Asylum-seekers make UK legal bid to stop Rwanda deportations

LONDON (AP) — A group of asylum-seekers asked a U.K. court on Friday to stop the British government from sending them on a one-way flight to Rwanda, arguing that the controversial plan is not safe.

The four claimants, backed by refugee groups and a U.K. border staff trade union, are asking a judge to ground a flight scheduled for Tuesday, the first due to leave under a deal between the U.K. and the East African country.

They are among an unspecified number of migrants who have been told by the British government that they will be deported to Rwanda. Refugee groups say the wider group includes people fleeing Syria and Afghanistan who arrived in Britain across the English Channel on small boats.

As the hearing opened at the High Court in London, government lawyer Mathew Gullick said 37 people had been due to be aboard Tuesday’s flight, but that six had had their deportation orders canceled. He said the government still intended to operate the flight, as well as future ones.


Under a deal announced in April, Britain plans to send migrants who arrive in the U.K. as stowaways or in small boats on a one-way trip to Rwanda. There, the migrants’ asylum claims will be processed, and if successful, they will stay in the African country.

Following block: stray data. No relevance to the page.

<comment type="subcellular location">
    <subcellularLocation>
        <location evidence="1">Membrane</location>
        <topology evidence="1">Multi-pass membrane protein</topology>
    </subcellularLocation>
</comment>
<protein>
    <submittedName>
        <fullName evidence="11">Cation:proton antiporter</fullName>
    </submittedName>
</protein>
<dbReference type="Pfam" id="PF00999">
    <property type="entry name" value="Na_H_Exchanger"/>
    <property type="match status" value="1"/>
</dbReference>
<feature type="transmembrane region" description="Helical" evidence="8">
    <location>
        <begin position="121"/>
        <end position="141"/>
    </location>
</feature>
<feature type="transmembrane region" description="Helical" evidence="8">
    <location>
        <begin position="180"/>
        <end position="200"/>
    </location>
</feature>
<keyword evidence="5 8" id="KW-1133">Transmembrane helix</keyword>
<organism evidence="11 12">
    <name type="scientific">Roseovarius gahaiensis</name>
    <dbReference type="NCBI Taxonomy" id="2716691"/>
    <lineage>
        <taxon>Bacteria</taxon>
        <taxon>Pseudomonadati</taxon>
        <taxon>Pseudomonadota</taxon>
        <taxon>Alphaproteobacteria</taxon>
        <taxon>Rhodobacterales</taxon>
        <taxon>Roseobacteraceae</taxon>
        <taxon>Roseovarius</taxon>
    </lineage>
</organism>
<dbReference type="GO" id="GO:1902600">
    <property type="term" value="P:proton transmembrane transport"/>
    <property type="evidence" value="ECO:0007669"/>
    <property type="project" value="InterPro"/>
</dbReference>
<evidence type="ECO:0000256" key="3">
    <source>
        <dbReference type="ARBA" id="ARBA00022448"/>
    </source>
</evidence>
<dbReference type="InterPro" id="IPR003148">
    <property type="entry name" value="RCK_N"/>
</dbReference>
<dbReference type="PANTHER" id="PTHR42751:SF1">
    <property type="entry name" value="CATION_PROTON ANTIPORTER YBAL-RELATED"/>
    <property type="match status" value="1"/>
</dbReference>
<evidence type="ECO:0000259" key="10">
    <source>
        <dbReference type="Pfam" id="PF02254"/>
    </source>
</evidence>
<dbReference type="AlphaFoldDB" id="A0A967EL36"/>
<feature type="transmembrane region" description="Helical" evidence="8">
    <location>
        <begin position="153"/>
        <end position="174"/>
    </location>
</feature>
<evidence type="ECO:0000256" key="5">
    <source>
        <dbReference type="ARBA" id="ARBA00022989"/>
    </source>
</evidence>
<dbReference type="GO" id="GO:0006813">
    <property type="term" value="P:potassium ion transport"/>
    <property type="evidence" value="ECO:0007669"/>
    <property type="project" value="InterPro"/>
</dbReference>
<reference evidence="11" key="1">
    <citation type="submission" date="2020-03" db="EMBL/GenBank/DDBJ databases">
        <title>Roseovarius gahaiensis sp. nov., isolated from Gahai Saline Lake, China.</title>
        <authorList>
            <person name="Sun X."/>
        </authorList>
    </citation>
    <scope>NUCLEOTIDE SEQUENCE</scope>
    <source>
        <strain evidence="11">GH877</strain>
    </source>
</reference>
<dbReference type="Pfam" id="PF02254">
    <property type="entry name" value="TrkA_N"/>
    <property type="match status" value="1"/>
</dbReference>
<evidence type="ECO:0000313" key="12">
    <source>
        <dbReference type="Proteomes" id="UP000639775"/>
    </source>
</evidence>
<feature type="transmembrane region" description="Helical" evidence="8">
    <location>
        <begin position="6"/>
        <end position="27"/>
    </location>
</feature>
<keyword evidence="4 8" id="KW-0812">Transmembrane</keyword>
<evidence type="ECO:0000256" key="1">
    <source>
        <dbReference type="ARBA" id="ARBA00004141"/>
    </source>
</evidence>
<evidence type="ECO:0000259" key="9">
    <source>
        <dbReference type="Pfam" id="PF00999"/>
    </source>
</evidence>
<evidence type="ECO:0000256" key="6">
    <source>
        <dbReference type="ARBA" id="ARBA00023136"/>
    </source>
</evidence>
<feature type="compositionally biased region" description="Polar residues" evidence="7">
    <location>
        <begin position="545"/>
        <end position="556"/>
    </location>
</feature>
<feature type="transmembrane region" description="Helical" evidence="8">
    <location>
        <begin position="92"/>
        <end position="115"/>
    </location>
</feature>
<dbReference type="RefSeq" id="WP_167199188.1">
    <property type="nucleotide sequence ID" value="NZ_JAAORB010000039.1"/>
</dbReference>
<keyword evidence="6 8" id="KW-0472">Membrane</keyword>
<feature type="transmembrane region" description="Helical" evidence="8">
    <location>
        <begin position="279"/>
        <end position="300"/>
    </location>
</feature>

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U.N. officials say such a move violates the international Refugee Convention. Human rights groups call the deal — for which the U.K. has paid Rwanda 120 million pounds ($158 million) upfront — unworkable, inhumane and a waste of British taxpayers’ money.

The claimants’ lawyer Raza Husain said “the system is not safe.”

Laura Dubinsky, a lawyer representing the U.N. refugee agency, said refugees sent to Rwanda under the program were at risk of “serious, irreparable harm.” She said the agency had “serious concerns about Rwandan capacity” to handle the arrivals.

James Wilson of Detention Action, one of the groups involved in the case, said the government was “turning a blind eye to the many clear dangers and human rights violations that (the policy) would inflict on people seeking asylum.”

The British government argues the policy is in the public interest. It is seeking to distinguish between refugees who arrive by authorized routes, such as programs to help people fleeing Afghanistan or Ukraine, and those it says arrive by illegal means, including dangerous Channel crossings run by smugglers.

The government says it welcomes refugees who come to Britain by approved routes but wants to put criminal smuggling gangs out of business.